I applaud Colin’s very choice to take a risk and be innovative. It shows me that he did not let his stutter prevent him from participating in his graduation ceremony.
Saying it. Trying to say it.
Not to answer to logic, but leaving our very lives open to how we have to hear ourselves say what we mean.
The first part of this poem could have been written about stuttering. That’s not why a fellow Toastmaster chose to share this at our meeting. She was no doubt relating to how we communicate and choose our words, as that is a focus in Toastmasters.
But I heard struggle, vulnerability, and guilt. I wasn’t just listening, I was relating and processing, on a deep, personal level.
Maybe other Toastmasters heard the same, for of course it’s not only stutterers who struggle with saying what they want to say.
As a person who stutters, those simple words – “Saying It” – struck such a chord with me. Sometimes we can’t say it, or don’t say it, or change what we were going to say.
We are afraid of what the struggle will look like as we try to say it, and how we, and our listeners, have to hear ourselves say what we mean. I know I have been afraid to just “say it.” I worry about what others will think, still.
And there are times when I really don’t like having to hear myself say what I mean.
What about you? What do you think?
Do you ever blame yourself for stuttering? Why do you suppose that is? Is it because of how other people react to us?
My stuttering is very variable. Sometimes my stuttering is hardly noticeable, other times it seems I stutter or block on every other word. I have had people comment to me something like, “do you know just now you didn’t stutter at all? How come you can’t do that all the time?”
I can’t do that all the time because it takes too much energy and time to think about breathing and light contact when I am ready to speak. I just speak, like everyone else. And sometimes my words don’t come out smoothly or at all for a moment (or few.)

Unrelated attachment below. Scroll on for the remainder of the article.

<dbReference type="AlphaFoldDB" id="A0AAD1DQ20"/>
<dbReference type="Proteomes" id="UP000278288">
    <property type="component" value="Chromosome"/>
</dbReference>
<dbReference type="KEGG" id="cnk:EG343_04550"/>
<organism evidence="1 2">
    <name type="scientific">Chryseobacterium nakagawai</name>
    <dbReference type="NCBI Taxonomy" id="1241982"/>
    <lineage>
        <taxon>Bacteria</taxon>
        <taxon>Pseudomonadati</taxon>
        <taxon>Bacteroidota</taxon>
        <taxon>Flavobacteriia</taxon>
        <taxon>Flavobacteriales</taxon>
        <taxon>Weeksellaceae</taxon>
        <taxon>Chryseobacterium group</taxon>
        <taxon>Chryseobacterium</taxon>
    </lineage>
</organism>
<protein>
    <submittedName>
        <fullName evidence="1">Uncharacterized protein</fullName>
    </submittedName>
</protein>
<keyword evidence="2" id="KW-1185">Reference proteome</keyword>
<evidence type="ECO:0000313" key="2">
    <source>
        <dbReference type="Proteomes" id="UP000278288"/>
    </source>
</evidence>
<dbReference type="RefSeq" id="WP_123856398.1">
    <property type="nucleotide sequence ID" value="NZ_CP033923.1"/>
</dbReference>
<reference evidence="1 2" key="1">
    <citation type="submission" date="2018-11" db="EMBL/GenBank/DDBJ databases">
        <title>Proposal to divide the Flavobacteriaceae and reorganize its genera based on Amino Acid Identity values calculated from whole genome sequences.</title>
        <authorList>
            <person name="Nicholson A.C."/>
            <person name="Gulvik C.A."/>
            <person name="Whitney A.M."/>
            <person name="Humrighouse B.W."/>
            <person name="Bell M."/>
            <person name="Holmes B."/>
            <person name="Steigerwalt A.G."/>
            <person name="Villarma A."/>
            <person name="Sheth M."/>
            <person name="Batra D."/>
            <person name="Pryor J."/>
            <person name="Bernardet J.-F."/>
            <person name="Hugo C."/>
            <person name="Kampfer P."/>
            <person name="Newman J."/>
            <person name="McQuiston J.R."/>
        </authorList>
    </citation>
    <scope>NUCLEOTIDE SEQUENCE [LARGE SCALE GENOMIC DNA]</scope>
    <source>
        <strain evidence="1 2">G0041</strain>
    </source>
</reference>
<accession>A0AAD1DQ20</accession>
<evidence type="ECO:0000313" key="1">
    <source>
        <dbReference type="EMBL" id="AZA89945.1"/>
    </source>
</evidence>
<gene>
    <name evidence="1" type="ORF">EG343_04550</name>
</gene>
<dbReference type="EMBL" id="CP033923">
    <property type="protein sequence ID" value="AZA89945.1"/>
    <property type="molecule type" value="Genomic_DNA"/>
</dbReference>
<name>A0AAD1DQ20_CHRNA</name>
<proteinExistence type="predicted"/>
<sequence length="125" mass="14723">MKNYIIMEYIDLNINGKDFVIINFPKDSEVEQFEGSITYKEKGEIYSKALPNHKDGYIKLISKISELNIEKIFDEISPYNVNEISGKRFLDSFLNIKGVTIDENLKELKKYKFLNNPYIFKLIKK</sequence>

What about stutterers who stutter severely – with struggle behavior and blocking on every word, all of the time? What do you think listeners think when listening? “Damn, they’re just lazy. If they worked on their speech, they wouldn’t sound like that.”
Does a listener listening to stuttering think we can turn it off and on with ease? Or does the listener think we could if we tried harder. You know, tried our “speech tools” or our “targets.” Practiced more, focused more, concentrated on being fluent.
A friend shared recently that he blames himself for stuttering. “Why?” I naturally asked. “People look at me and judge me and think I’m messed up because I stutter.” (he actually used a stronger word than “messed up”)
He thinks he could have, or should have, done something about “it” – and because he didn’t or couldn’t, it’s his fault that he stutters. He’s to blame!
He said, “people don’t look at people in a wheelchair and think if they tried harder, they could walk. But they do think that about stuttering – if I went to therapy, I wouldn’t stutter like this. It’s my fault. I blame myself for stuttering.”
Should we blame our selves for stuttering? Should blame even enter into conversations about stuttering?
What do you think?